It is a generally useful heuristic that if something is hard then it is worth doing. If it was not hard then it is likely that many other people can, or already have, done it before. However, a danger arises in applying this heuristic to endlessly chase the infinite list of esoteric things one can learn. Especially when taking harder classes is great for signaling intelligence and too many students play teacher’s password. This means there has to be some threshold beyond which you stop learning and start applying your knowledge, for whatever end purpose you have in mind. If it is for the very sake of knowledge then ignore this advice but at least be intentional in knowing this is why you are learning. Far wiser folks including Ben Kuhn and Geoffrey Hinton have written along similar lines.

5. Learn frameworks for thinking.

A number of the neuroscience students I met were smart and hard working but seemed to graduate having spent a lot of time being taught the name of every brain region.

Along the recurring theme of there being finite time to learn, I wish I had better prioritized classes to teach me completely different mental models. Learning more about human rationality and cognitive biases; How to think probabilistically and in high dimensional spaces; Seeing the world through information theory and statistical mechanics; Learning about historical trends that have shaped societies and may do so again; Physics, biology and chemistry for the fundamental levers and constraints of our reality. I feel like all of these skills have outsized returns no matter the specific problem or textbook facts of the day. Feynman has made very similar arguments and this post is a great example of this sort of framework based learning centered around being able to understand any system.

Other advice that is more general but I’d love to signal boost is Sam Altman’s “The days are long but the decades are short”. As a taster I am going to quote the first four pieces of advice:

1) Never put your family, friends, or significant other low on your priority list. Prefer a handful of truly close friends to a hundred acquaintances. Don’t lose touch with old friends. Occasionally stay up until the sun rises talking to people. Have parties.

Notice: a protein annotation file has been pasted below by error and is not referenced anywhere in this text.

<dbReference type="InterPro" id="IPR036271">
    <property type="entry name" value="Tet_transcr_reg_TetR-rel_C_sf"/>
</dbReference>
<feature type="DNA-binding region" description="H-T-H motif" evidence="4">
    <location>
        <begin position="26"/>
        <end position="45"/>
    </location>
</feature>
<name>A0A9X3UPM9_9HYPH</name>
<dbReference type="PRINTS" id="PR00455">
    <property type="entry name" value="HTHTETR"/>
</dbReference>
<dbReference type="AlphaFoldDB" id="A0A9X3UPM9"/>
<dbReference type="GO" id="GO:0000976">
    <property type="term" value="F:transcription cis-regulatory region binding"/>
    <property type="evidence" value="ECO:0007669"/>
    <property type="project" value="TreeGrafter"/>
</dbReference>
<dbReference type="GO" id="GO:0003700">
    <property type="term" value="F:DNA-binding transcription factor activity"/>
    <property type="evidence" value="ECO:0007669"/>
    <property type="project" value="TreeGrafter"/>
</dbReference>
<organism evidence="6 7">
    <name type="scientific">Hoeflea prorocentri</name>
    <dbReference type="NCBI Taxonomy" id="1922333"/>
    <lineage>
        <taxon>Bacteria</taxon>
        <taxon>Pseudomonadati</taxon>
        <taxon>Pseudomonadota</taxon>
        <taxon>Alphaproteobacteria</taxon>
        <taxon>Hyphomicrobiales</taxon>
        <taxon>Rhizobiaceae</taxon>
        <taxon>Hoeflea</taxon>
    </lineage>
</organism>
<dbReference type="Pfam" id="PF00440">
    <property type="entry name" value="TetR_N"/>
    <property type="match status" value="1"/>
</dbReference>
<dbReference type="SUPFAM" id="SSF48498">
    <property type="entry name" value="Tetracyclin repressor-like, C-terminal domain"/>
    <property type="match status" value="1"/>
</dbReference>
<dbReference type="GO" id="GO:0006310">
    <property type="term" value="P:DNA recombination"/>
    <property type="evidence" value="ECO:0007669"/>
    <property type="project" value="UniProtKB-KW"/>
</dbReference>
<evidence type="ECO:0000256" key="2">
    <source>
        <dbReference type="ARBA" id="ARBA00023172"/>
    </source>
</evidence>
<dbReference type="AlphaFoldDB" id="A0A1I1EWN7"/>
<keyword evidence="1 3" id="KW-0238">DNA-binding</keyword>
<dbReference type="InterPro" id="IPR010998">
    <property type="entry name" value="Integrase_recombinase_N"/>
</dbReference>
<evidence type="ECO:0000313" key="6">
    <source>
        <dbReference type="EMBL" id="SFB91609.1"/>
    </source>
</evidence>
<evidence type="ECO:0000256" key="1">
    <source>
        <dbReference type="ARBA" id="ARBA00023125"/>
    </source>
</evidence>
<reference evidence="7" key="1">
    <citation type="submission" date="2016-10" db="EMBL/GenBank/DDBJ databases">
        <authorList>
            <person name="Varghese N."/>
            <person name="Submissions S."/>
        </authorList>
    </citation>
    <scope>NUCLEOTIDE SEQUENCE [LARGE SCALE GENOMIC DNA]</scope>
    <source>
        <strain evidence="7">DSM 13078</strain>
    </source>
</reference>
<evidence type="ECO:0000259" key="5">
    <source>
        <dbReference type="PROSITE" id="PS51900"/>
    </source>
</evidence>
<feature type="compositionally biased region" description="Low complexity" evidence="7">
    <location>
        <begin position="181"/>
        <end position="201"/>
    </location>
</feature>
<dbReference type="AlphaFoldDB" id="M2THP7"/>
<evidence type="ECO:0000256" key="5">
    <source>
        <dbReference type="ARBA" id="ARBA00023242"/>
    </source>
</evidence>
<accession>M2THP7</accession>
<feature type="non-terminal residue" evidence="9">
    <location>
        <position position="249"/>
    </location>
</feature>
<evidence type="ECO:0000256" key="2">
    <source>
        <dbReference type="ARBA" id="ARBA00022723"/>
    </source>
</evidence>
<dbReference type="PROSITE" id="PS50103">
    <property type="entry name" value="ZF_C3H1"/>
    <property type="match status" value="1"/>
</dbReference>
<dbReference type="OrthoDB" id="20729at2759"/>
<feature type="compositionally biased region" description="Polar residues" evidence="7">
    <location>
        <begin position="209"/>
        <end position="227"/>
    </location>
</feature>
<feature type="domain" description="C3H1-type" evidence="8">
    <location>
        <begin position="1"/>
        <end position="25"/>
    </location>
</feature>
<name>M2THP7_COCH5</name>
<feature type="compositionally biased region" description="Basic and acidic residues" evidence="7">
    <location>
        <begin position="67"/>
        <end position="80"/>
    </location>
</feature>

2) Life is not a dress rehearsal—this is probably it. Make it count. Time is extremely limited and goes by fast. Do what makes you happy and fulfilled—few people get remembered hundreds of years after they die anyway. Don’t do stuff that doesn’t make you happy (this happens most often when other people want you to do something). Don’t spend time trying to maintain relationships with people you don’t like, and cut negative people out of your life. Negativity is really bad. Don’t let yourself make excuses for not doing the things you want to do.

3) How to succeed: pick the right thing to do (this is critical and usually ignored), focus, believe in yourself (especially when others tell you it’s not going to work), develop personal connections with people that will help you, learn to identify talented people, and work hard. It’s hard to identify what to work on because original thought is hard.

4) On work: it’s difficult to do a great job on work you don’t care about. And it’s hard to be totally happy/fulfilled in life if you don’t like what you do for your work. Work very hard—a surprising number of people will be offended that you choose to work hard—but not so hard that the rest of your life passes you by. Aim to be the best in the world at whatever you do professionally. Even if you miss, you’ll probably end up in a pretty good place. Figure out your own productivity system—don’t waste time being unorganized, working at suboptimal times, etc. Don’t be afraid to take some career risks, especially early on. Most people pick their career fairly randomly—really think hard about what you like, what fields are going to be successful, and try to talk to people in those fields.

Thanks to Miles Turpin and Max Farrens for reading drafts of this piece. All remaining errors are mine and mine alone.